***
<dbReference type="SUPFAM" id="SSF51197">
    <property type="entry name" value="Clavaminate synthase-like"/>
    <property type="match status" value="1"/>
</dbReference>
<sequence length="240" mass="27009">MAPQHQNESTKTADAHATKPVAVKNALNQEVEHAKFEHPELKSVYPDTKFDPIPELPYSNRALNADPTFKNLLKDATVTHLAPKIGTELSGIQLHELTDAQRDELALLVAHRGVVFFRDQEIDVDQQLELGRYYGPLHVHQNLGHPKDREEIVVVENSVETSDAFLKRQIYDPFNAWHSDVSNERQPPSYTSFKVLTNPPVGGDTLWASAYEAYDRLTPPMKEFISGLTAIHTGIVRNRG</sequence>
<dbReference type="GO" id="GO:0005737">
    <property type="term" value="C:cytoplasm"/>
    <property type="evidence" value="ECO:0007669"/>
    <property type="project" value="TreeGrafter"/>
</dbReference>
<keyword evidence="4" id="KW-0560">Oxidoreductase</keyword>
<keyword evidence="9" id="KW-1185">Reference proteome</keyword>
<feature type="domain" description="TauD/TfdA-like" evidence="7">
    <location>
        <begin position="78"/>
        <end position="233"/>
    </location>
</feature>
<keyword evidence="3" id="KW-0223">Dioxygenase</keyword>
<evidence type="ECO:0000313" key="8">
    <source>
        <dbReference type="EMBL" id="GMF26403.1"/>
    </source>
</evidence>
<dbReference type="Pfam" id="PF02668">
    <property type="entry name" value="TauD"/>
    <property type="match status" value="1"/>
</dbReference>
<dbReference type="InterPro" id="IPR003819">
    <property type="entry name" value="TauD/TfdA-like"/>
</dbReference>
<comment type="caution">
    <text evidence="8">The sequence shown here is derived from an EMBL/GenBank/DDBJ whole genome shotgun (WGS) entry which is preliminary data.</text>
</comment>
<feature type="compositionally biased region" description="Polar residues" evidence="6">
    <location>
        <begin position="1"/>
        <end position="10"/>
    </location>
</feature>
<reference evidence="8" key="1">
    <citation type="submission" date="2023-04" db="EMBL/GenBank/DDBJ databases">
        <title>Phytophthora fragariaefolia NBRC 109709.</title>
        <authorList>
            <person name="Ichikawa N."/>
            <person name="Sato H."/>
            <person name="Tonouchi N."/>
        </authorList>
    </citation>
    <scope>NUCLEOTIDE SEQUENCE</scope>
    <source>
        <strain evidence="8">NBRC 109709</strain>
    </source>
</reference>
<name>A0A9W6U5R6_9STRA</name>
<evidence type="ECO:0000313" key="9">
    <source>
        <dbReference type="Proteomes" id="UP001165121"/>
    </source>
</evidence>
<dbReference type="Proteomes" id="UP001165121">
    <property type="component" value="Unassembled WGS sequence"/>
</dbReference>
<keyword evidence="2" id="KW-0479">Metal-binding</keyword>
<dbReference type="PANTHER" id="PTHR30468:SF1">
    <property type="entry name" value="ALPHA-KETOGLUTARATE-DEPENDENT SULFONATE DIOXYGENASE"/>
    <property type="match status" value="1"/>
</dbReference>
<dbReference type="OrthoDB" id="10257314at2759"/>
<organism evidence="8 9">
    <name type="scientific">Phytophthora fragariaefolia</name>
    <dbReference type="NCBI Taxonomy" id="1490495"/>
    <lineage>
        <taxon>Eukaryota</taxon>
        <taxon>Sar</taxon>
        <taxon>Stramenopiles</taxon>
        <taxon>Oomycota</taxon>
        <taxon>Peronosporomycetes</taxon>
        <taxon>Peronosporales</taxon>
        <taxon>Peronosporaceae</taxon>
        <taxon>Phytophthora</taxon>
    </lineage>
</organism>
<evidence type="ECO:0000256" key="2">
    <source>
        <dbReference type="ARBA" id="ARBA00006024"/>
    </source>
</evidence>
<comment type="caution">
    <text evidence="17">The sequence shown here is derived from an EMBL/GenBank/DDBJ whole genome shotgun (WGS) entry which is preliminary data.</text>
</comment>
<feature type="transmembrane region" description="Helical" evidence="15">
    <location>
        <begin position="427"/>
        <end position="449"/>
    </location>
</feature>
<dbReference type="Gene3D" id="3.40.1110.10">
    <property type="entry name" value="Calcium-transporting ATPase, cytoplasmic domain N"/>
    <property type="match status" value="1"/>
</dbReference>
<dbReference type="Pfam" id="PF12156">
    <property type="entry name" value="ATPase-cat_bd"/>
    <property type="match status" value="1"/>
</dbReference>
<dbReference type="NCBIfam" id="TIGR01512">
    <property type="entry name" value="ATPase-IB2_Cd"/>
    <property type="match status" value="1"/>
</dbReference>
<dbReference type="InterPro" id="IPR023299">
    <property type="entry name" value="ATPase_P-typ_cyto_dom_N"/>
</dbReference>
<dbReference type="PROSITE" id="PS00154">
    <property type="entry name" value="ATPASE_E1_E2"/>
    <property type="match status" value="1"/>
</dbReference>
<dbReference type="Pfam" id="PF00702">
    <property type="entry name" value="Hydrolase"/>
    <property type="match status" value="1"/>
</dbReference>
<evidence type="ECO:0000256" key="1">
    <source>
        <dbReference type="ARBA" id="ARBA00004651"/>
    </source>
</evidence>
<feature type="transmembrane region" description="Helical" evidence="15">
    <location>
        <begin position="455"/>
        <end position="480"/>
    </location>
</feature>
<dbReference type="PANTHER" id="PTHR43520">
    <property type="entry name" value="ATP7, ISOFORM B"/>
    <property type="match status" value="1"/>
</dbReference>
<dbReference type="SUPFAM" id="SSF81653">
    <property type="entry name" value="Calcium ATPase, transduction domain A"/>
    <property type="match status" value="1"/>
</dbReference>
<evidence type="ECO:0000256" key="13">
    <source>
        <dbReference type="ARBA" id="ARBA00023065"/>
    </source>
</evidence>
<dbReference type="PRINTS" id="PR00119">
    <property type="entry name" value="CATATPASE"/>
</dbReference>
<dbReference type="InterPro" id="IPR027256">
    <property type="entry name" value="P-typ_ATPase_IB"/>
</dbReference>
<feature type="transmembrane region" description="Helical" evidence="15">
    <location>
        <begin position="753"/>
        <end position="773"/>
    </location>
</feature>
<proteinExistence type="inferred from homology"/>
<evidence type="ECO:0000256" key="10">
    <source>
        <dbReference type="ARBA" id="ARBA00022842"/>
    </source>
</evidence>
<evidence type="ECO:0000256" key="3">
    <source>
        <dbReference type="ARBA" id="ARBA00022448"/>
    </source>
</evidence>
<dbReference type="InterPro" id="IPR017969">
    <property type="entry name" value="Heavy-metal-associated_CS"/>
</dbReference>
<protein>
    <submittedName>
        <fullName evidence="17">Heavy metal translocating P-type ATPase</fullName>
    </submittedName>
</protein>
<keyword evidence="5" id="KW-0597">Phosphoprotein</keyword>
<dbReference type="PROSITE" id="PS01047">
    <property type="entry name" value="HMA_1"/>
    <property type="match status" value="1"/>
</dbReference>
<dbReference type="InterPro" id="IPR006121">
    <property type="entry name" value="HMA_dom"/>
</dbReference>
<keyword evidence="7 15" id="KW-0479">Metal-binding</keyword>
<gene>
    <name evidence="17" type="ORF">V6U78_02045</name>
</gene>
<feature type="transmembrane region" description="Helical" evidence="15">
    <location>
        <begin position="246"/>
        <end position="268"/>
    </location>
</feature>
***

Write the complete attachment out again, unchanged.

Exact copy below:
<dbReference type="SUPFAM" id="SSF51197">
    <property type="entry name" value="Clavaminate synthase-like"/>
    <property type="match status" value="1"/>
</dbReference>
<sequence length="240" mass="27009">MAPQHQNESTKTADAHATKPVAVKNALNQEVEHAKFEHPELKSVYPDTKFDPIPELPYSNRALNADPTFKNLLKDATVTHLAPKIGTELSGIQLHELTDAQRDELALLVAHRGVVFFRDQEIDVDQQLELGRYYGPLHVHQNLGHPKDREEIVVVENSVETSDAFLKRQIYDPFNAWHSDVSNERQPPSYTSFKVLTNPPVGGDTLWASAYEAYDRLTPPMKEFISGLTAIHTGIVRNRG</sequence>
<dbReference type="GO" id="GO:0005737">
    <property type="term" value="C:cytoplasm"/>
    <property type="evidence" value="ECO:0007669"/>
    <property type="project" value="TreeGrafter"/>
</dbReference>
<keyword evidence="4" id="KW-0560">Oxidoreductase</keyword>
<keyword evidence="9" id="KW-1185">Reference proteome</keyword>
<feature type="domain" description="TauD/TfdA-like" evidence="7">
    <location>
        <begin position="78"/>
        <end position="233"/>
    </location>
</feature>
<keyword evidence="3" id="KW-0223">Dioxygenase</keyword>
<evidence type="ECO:0000313" key="8">
    <source>
        <dbReference type="EMBL" id="GMF26403.1"/>
    </source>
</evidence>
<dbReference type="Pfam" id="PF02668">
    <property type="entry name" value="TauD"/>
    <property type="match status" value="1"/>
</dbReference>
<dbReference type="InterPro" id="IPR003819">
    <property type="entry name" value="TauD/TfdA-like"/>
</dbReference>
<comment type="caution">
    <text evidence="8">The sequence shown here is derived from an EMBL/GenBank/DDBJ whole genome shotgun (WGS) entry which is preliminary data.</text>
</comment>
<feature type="compositionally biased region" description="Polar residues" evidence="6">
    <location>
        <begin position="1"/>
        <end position="10"/>
    </location>
</feature>
<reference evidence="8" key="1">
    <citation type="submission" date="2023-04" db="EMBL/GenBank/DDBJ databases">
        <title>Phytophthora fragariaefolia NBRC 109709.</title>
        <authorList>
            <person name="Ichikawa N."/>
            <person name="Sato H."/>
            <person name="Tonouchi N."/>
        </authorList>
    </citation>
    <scope>NUCLEOTIDE SEQUENCE</scope>
    <source>
        <strain evidence="8">NBRC 109709</strain>
    </source>
</reference>
<name>A0A9W6U5R6_9STRA</name>
<evidence type="ECO:0000313" key="9">
    <source>
        <dbReference type="Proteomes" id="UP001165121"/>
    </source>
</evidence>
<dbReference type="Proteomes" id="UP001165121">
    <property type="component" value="Unassembled WGS sequence"/>
</dbReference>
<keyword evidence="2" id="KW-0479">Metal-binding</keyword>
<dbReference type="PANTHER" id="PTHR30468:SF1">
    <property type="entry name" value="ALPHA-KETOGLUTARATE-DEPENDENT SULFONATE DIOXYGENASE"/>
    <property type="match status" value="1"/>
</dbReference>
<dbReference type="OrthoDB" id="10257314at2759"/>
<organism evidence="8 9">
    <name type="scientific">Phytophthora fragariaefolia</name>
    <dbReference type="NCBI Taxonomy" id="1490495"/>
    <lineage>
        <taxon>Eukaryota</taxon>
        <taxon>Sar</taxon>
        <taxon>Stramenopiles</taxon>
        <taxon>Oomycota</taxon>
        <taxon>Peronosporomycetes</taxon>
        <taxon>Peronosporales</taxon>
        <taxon>Peronosporaceae</taxon>
        <taxon>Phytophthora</taxon>
    </lineage>
</organism>
<evidence type="ECO:0000256" key="2">
    <source>
        <dbReference type="ARBA" id="ARBA00006024"/>
    </source>
</evidence>
<comment type="caution">
    <text evidence="17">The sequence shown here is derived from an EMBL/GenBank/DDBJ whole genome shotgun (WGS) entry which is preliminary data.</text>
</comment>
<feature type="transmembrane region" description="Helical" evidence="15">
    <location>
        <begin position="427"/>
        <end position="449"/>
    </location>
</feature>
<dbReference type="Gene3D" id="3.40.1110.10">
    <property type="entry name" value="Calcium-transporting ATPase, cytoplasmic domain N"/>
    <property type="match status" value="1"/>
</dbReference>
<dbReference type="Pfam" id="PF12156">
    <property type="entry name" value="ATPase-cat_bd"/>
    <property type="match status" value="1"/>
</dbReference>
<dbReference type="NCBIfam" id="TIGR01512">
    <property type="entry name" value="ATPase-IB2_Cd"/>
    <property type="match status" value="1"/>
</dbReference>
<dbReference type="InterPro" id="IPR023299">
    <property type="entry name" value="ATPase_P-typ_cyto_dom_N"/>
</dbReference>
<dbReference type="PROSITE" id="PS00154">
    <property type="entry name" value="ATPASE_E1_E2"/>
    <property type="match status" value="1"/>
</dbReference>
<dbReference type="Pfam" id="PF00702">
    <property type="entry name" value="Hydrolase"/>
    <property type="match status" value="1"/>
</dbReference>
<evidence type="ECO:0000256" key="1">
    <source>
        <dbReference type="ARBA" id="ARBA00004651"/>
    </source>
</evidence>
<feature type="transmembrane region" description="Helical" evidence="15">
    <location>
        <begin position="455"/>
        <end position="480"/>
    </location>
</feature>
<dbReference type="PANTHER" id="PTHR43520">
    <property type="entry name" value="ATP7, ISOFORM B"/>
    <property type="match status" value="1"/>
</dbReference>
<dbReference type="SUPFAM" id="SSF81653">
    <property type="entry name" value="Calcium ATPase, transduction domain A"/>
    <property type="match status" value="1"/>
</dbReference>
<evidence type="ECO:0000256" key="13">
    <source>
        <dbReference type="ARBA" id="ARBA00023065"/>
    </source>
</evidence>
<dbReference type="PRINTS" id="PR00119">
    <property type="entry name" value="CATATPASE"/>
</dbReference>
<dbReference type="InterPro" id="IPR027256">
    <property type="entry name" value="P-typ_ATPase_IB"/>
</dbReference>
<feature type="transmembrane region" description="Helical" evidence="15">
    <location>
        <begin position="753"/>
        <end position="773"/>
    </location>
</feature>
<proteinExistence type="inferred from homology"/>
<evidence type="ECO:0000256" key="10">
    <source>
        <dbReference type="ARBA" id="ARBA00022842"/>
    </source>
</evidence>
<evidence type="ECO:0000256" key="3">
    <source>
        <dbReference type="ARBA" id="ARBA00022448"/>
    </source>
</evidence>
<dbReference type="InterPro" id="IPR017969">
    <property type="entry name" value="Heavy-metal-associated_CS"/>
</dbReference>
<protein>
    <submittedName>
        <fullName evidence="17">Heavy metal translocating P-type ATPase</fullName>
    </submittedName>
</protein>
<keyword evidence="5" id="KW-0597">Phosphoprotein</keyword>
<dbReference type="PROSITE" id="PS01047">
    <property type="entry name" value="HMA_1"/>
    <property type="match status" value="1"/>
</dbReference>
<dbReference type="InterPro" id="IPR006121">
    <property type="entry name" value="HMA_dom"/>
</dbReference>
<keyword evidence="7 15" id="KW-0479">Metal-binding</keyword>
<gene>
    <name evidence="17" type="ORF">V6U78_02045</name>
</gene>
<feature type="transmembrane region" description="Helical" evidence="15">
    <location>
        <begin position="246"/>
        <end position="268"/>
    </location>
</feature>